Lawyers Taking the Single-Family Zoning Fight to a Connecticut Town
Jacqueline Rabe Thomas reports on a potential groundbreaking effort to poke legal holes in the fortress of exclusionary zoning that controls residential development in most communities in the United States, with discriminatory and segregationist effects. The scene is set in Woodbridge a small town of about 9,000 residents in New Haven County, Connecticut.
Woodbridge has zoned strictly for single-family housing, and has purchased large tracts of land to prevent the development of affordable and multi-family housing, according to Thomas.
The team trying a new approach to breaking down the exclusionary barriers of Woodbridge's approach to land use, is launching its effort as a mission of civil rights.
Attorneys from the Open Communities Alliance, joined by law students and professors at a fair housing development clinic at Yale Law School, are asking Woodbridge’s Planning and Zoning Commission to approve their application to build a four-unit house on a 1.5 acre lot that is zoned for a single-family home – and, more importantly, to completely overhaul local zoning regulations to allow the town’s “fair share” of affordable housing to be built. The application is different from a typical zoning application in that it focuses almost entirely on the need for a systemic overhaul of the town’s “exclusionary” zoning regulations, as opposed to seeking approval to break ground on a single project.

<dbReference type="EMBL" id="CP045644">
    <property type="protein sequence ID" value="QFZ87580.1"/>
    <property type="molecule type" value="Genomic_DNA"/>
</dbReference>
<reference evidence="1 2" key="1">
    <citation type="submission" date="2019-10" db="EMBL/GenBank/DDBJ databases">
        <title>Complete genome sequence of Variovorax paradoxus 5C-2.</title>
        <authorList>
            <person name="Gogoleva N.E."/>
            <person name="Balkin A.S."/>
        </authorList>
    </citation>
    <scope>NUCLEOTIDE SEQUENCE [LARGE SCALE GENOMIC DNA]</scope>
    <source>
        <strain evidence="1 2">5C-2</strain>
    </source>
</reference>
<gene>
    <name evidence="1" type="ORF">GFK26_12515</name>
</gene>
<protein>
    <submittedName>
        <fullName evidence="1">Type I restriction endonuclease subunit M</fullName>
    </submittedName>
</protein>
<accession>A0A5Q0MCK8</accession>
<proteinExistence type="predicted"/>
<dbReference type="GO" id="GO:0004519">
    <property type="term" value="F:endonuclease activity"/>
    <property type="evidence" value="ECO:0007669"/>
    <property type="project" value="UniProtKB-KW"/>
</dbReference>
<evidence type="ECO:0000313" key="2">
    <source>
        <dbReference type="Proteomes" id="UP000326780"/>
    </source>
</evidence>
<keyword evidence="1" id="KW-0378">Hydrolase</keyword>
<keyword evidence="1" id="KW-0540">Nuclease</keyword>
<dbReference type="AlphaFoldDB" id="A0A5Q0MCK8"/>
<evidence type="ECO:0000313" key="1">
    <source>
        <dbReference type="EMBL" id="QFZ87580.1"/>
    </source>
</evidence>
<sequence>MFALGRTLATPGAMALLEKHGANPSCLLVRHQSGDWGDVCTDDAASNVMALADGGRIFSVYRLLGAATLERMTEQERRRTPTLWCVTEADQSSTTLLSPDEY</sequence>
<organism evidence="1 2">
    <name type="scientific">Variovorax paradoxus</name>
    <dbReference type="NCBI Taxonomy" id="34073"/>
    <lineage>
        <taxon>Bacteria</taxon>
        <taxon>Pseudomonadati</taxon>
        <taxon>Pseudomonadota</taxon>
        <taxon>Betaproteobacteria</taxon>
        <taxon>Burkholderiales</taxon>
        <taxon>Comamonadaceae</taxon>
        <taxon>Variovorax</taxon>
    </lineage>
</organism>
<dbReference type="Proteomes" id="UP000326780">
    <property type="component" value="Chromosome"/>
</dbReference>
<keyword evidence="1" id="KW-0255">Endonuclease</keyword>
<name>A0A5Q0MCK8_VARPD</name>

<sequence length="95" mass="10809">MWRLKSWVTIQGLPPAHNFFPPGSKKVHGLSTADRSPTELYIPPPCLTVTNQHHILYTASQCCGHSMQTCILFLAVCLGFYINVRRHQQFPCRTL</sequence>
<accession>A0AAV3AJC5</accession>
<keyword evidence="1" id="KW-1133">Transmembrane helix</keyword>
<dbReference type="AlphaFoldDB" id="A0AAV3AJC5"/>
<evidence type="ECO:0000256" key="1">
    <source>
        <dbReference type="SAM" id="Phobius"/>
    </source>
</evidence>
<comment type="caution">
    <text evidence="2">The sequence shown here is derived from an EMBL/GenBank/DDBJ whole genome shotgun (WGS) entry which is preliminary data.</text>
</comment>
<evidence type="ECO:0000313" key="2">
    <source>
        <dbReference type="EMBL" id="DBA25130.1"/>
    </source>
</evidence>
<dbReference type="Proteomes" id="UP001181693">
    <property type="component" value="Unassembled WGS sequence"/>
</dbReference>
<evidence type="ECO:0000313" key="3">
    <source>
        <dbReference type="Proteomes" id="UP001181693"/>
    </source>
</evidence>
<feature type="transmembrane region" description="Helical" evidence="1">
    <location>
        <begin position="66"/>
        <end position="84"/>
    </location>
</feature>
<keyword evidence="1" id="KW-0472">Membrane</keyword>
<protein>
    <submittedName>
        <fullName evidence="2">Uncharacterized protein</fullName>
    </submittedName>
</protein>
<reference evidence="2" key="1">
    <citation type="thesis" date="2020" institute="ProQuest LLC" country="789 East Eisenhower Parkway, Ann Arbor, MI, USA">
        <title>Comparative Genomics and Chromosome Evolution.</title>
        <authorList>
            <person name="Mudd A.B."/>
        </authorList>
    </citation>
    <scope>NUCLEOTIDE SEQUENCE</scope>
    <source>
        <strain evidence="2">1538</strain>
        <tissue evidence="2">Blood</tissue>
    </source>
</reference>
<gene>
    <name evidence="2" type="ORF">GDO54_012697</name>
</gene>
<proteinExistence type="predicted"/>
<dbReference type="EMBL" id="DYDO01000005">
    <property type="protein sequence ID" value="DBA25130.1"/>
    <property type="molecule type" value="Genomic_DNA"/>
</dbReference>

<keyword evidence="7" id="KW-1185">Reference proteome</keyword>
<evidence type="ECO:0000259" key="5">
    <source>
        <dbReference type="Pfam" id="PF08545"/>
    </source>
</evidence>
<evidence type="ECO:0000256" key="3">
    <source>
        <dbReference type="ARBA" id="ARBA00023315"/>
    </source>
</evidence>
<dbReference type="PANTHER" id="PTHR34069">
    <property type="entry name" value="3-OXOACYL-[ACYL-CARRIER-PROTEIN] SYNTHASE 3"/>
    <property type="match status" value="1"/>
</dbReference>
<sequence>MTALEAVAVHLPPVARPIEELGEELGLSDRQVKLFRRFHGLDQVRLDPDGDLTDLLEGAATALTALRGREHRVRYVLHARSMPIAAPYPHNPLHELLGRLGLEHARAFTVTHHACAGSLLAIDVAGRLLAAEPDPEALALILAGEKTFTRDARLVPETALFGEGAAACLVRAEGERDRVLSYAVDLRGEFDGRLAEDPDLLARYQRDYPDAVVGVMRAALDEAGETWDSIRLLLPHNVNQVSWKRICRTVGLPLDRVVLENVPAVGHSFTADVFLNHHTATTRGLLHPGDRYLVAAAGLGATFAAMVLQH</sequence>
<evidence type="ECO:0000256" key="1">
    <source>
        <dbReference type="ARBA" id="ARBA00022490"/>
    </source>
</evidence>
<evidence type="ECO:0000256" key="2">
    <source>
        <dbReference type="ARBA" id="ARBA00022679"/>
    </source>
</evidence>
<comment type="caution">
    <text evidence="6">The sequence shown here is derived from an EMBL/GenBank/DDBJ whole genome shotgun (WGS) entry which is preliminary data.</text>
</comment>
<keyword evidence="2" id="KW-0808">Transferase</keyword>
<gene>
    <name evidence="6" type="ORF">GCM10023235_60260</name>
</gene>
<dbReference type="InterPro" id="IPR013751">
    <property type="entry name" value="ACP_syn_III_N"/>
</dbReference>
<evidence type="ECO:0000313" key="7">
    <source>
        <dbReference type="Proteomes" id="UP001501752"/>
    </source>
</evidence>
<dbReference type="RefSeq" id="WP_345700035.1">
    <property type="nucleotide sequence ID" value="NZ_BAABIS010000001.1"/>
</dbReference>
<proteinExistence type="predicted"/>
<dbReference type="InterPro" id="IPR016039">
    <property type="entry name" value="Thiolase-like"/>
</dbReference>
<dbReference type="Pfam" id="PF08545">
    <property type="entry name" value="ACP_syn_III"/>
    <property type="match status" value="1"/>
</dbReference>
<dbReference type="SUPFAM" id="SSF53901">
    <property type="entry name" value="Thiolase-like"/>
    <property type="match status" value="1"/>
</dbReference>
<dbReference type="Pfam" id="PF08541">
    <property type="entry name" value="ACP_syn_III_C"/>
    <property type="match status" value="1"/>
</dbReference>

The development application is a dare to Woodbridge: a rejection would allow the legal team to appeal the decision in court.
"The case has potential statewide implications for other Connecticut towns with similar zoning restrictions if the courts ultimately determine Woodbridge’s regulations have led to discriminatory housing practices," according to Thomas. The case hinges on the lawyers' ability to prove that the segregation found in cities like Woodbridge is a result of deliberate intent.
Connecticut has been shown to be one of the most segregated states in the country, and even the current political climate of civil unrest and a reckoning with the role of planning and land use policy in the perpetuation of racism and discrimination, efforts to reform land use in the state have met resistance despite a growing coalition of support for less restrictive land use regulations.